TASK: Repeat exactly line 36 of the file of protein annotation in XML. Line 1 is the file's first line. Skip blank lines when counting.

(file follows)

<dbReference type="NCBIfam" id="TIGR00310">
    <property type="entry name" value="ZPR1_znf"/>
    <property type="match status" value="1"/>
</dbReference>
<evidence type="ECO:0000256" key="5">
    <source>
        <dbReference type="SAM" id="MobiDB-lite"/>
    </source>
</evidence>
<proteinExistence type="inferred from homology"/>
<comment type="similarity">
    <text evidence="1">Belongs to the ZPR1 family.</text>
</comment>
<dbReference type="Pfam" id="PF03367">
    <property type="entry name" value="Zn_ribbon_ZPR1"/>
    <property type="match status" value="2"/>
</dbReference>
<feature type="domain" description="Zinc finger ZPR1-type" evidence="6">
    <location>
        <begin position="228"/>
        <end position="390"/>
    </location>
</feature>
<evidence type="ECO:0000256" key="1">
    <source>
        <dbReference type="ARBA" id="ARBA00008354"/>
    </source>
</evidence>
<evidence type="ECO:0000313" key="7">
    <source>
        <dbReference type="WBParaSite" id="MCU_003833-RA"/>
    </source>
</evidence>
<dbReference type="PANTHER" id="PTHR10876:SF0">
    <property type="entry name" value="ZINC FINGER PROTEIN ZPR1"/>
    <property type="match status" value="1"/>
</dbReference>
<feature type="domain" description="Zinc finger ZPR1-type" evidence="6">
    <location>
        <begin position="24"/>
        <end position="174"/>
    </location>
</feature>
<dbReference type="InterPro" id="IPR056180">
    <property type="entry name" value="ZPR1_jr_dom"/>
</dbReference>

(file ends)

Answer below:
    <property type="match status" value="1"/>